In 1988, conglomerate RJR Nabisco was languishing at a low stock price of $40 per share after the recent merger of cigarette maker R.J. Reynolds Tobacco and cracker company Nabisco Brands. After growing management perks and buying back stock, CEO F. Ross Johnson was looking for a new play to buoy his company's struggling stock price.
Johnson met with Henry Kravis of investment firm KKR to discuss a leveraged buyout – where one business acquires a public company using cash flows of the target as collateral in order to raise the debt required.
However, Johnson decided he wanted to dictate his own terms... He teamed up with financial-services company Shearson Lehman Hutton, working against both KKR and his own board to buy out RJR Nabisco.
It sounds complicated, right?
That's because it was... The leveraged buyout of RJR Nabisco was the peak of late 1980s restructuring and corporate excess. As Johnson and Kravis raised each other's bids for control, Wall Street jostled to get in on a part of the action. When the dust settled, KKR became the new owner of RJR Nabisco, and Johnson rode his $50 million golden parachute into history.
In order to finance this debt-laden conglomerate, KKR was forced to downsize and streamline. By 1999, it had sold R.J. Reynolds off to other companies and stockholders. In 2000, it sold Nabisco to cigarette maker Philip Morris, leaving KKR with nothing left of the conglomerate it paid so dearly for.
Every few years, a director will come along with a blockbuster film capturing the greed and debauchery in corporate America. Whether it's Oliver Stone telling us "Greed is good" in Wall Street or Martin Scorsese sharing the story of Jordan Belfort in The Wolf of Wall Street, the public loves to root against the embodiment of unchecked capitalism on the silver screen.
However, none of these Hollywood blockbusters hold a candle to the true story of RJR Nabisco. As one of the largest leveraged buyouts in history, investigative journalists Bryan Burrough and John Helyar wrote an account of the fiasco known as Barbarians at the Gate.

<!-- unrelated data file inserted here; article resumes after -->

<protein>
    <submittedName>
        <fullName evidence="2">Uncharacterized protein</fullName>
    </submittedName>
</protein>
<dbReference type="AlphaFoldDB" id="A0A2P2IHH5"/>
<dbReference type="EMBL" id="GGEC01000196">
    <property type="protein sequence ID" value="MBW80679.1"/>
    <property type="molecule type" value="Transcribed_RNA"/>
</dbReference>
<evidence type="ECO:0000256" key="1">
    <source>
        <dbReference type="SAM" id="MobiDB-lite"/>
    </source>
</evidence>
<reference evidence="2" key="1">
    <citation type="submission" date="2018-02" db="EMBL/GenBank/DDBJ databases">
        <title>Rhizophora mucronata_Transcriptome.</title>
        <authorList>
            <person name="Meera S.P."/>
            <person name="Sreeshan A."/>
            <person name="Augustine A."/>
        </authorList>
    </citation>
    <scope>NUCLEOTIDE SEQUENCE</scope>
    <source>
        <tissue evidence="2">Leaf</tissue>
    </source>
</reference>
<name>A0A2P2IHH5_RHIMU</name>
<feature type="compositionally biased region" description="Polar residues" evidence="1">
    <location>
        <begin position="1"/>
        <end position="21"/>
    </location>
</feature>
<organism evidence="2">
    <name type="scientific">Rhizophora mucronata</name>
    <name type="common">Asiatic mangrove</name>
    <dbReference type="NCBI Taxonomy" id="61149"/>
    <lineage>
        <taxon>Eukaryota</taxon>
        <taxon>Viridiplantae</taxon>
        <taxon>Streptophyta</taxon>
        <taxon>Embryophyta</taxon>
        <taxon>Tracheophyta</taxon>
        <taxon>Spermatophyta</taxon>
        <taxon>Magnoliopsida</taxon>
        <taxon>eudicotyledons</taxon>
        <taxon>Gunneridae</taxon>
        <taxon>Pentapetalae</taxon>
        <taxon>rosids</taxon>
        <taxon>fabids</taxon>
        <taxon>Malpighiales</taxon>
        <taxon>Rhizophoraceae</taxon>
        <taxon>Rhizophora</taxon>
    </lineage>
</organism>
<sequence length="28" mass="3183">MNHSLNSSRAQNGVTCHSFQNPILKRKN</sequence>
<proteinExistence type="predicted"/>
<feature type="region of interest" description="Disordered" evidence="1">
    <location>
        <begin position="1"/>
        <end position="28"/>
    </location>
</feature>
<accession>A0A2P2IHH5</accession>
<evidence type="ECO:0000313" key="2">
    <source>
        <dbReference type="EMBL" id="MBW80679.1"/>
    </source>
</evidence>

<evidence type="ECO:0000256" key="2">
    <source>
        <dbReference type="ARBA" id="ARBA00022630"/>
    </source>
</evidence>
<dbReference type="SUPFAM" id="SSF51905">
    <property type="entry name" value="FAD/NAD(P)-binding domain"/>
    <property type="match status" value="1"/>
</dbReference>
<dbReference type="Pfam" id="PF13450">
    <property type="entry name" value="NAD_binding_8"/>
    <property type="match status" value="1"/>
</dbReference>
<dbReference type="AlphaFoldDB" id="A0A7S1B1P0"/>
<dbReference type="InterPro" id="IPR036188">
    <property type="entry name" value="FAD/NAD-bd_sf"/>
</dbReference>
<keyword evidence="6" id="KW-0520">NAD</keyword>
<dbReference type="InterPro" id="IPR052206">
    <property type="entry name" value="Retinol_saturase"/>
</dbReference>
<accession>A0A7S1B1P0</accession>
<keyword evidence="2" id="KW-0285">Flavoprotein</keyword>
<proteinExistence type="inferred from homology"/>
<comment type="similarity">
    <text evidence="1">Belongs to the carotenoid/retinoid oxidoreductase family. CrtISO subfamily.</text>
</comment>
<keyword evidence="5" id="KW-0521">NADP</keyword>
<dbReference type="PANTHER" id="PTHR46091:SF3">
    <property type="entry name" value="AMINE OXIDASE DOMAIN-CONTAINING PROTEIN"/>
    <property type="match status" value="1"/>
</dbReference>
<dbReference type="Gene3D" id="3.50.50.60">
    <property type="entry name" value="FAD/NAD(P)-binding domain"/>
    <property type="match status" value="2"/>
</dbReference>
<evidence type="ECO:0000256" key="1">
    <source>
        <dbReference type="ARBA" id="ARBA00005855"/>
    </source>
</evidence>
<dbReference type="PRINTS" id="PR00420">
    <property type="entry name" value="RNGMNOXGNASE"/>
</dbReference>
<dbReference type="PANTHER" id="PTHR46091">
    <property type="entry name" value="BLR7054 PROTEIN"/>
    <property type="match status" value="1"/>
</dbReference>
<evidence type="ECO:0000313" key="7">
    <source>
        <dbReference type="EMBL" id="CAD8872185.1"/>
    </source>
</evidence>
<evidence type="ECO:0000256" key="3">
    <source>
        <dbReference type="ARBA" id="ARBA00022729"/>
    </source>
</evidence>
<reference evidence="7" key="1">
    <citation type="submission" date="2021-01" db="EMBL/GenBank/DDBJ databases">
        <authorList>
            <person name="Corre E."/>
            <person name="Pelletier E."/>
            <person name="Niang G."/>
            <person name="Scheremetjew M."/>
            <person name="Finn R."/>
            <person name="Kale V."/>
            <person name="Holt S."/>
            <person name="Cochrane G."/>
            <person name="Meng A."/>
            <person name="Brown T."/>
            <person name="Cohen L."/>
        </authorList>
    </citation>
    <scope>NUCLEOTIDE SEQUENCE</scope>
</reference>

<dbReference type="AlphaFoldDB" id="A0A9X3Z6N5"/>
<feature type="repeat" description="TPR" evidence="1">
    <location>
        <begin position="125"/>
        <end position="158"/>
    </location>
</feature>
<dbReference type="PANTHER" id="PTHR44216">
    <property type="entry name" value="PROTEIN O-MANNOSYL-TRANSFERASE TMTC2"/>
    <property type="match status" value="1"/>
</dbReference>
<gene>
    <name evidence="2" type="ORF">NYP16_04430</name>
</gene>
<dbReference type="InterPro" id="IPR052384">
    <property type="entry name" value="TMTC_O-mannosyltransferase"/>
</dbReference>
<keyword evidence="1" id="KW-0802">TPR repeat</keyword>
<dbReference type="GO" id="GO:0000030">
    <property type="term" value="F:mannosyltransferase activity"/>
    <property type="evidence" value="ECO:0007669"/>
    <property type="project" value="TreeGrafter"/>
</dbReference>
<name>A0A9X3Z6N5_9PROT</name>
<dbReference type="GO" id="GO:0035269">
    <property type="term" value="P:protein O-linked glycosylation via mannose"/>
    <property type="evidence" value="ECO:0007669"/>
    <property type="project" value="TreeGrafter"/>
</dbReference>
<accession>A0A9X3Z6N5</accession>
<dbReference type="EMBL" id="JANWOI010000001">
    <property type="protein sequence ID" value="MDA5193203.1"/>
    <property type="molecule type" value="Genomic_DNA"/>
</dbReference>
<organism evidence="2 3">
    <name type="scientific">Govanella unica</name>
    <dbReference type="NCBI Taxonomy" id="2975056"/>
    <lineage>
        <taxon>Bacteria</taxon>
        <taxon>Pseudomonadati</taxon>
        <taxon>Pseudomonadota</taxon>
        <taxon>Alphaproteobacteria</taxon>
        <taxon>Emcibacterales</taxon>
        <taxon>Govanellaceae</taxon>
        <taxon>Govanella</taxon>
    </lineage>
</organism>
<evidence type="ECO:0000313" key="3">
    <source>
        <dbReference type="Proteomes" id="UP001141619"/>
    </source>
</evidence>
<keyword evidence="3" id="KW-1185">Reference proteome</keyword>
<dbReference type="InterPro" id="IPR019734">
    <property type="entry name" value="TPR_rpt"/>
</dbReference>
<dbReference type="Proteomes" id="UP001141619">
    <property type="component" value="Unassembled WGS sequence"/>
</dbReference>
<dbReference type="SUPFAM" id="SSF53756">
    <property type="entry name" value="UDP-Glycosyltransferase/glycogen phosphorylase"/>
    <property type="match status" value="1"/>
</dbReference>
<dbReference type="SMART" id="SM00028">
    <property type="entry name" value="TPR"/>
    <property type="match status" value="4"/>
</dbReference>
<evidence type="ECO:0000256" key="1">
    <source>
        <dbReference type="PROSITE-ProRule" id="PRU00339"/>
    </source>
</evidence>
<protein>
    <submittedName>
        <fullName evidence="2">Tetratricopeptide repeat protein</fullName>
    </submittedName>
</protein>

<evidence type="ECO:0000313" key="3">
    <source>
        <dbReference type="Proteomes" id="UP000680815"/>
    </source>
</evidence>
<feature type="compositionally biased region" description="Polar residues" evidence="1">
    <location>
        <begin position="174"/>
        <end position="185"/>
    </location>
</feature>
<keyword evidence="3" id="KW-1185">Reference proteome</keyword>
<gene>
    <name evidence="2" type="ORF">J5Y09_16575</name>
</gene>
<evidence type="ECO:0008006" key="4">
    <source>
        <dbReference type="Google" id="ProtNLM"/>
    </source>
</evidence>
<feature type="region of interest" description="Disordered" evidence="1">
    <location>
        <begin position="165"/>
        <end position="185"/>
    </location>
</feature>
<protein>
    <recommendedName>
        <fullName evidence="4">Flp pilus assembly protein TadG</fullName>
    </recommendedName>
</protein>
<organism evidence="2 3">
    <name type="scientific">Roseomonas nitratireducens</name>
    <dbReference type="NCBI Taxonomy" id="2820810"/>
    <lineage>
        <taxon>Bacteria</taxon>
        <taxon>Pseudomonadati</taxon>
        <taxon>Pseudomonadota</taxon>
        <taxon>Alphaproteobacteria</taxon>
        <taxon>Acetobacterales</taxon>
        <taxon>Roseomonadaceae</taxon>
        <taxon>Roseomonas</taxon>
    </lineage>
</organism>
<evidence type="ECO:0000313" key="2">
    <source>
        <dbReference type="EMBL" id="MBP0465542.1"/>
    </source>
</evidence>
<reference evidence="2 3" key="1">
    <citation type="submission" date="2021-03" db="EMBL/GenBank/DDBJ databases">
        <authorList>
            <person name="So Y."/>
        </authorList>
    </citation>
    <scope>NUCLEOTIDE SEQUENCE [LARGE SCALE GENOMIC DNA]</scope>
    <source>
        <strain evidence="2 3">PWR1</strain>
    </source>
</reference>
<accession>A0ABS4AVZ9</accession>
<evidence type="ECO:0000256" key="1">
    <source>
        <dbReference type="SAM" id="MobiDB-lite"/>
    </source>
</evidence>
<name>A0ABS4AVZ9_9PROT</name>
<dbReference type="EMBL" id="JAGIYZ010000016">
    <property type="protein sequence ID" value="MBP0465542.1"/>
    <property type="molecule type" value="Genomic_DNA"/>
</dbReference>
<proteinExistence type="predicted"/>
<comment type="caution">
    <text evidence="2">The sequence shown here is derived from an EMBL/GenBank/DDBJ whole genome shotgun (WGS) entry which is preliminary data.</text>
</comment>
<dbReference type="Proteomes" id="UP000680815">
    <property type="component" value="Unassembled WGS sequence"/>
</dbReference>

Now, in 2019, after another series of mergers and divestitures, the current owner of Oreo, Chips Ahoy, Ritz, and all things Nabisco is a company called Mondelez (MDLZ). Spun off in 2012, Mondelez was the faster-growing and more profitable snack business of the grocery titan Kraft Foods.
Since its spinoff, MDLZ shares have appreciated considerably, from an initial price near $27 to current values near $53.
However, to many investors, this steady rise is puzzling. In the business of crackers and cookies, cost rules supreme... and margins are razor-thin. This is reflected in Mondelez's as-reported return on assets ("ROA"), which has been below cost-of-capital levels over the last few years.
With bad data clouding their judgement, these investors have missed the competitive moats Mondelez has created. With such beloved brands, the company is able to charge a premium with the brand loyalty it has built. This is why Mondelez's Uniform ROA of 26% in 2018 is significantly above its as-reported ROA. Take a look...
However, a great company does not always mean the stock is a buy. Understanding what the market expectations are for the business is the first step any stock picker must learn before making a trade. By looking at the performance valuation, we can see that the market's expectations for Mondelez are steep.
Historically, Mondelez has reported a Uniform ROA between 14% and 29%. However, market expectations are for its Uniform ROA to climb all the way to 44%... more than 50% higher than peak profitability.
As MDLZ shares have risen steadily due to the company's strong business practices, the market has baked a record performance into the stock price. While the Nabisco brands have finally found their way to a good business, they have not found themselves an attractively priced equity.
October 29, 2019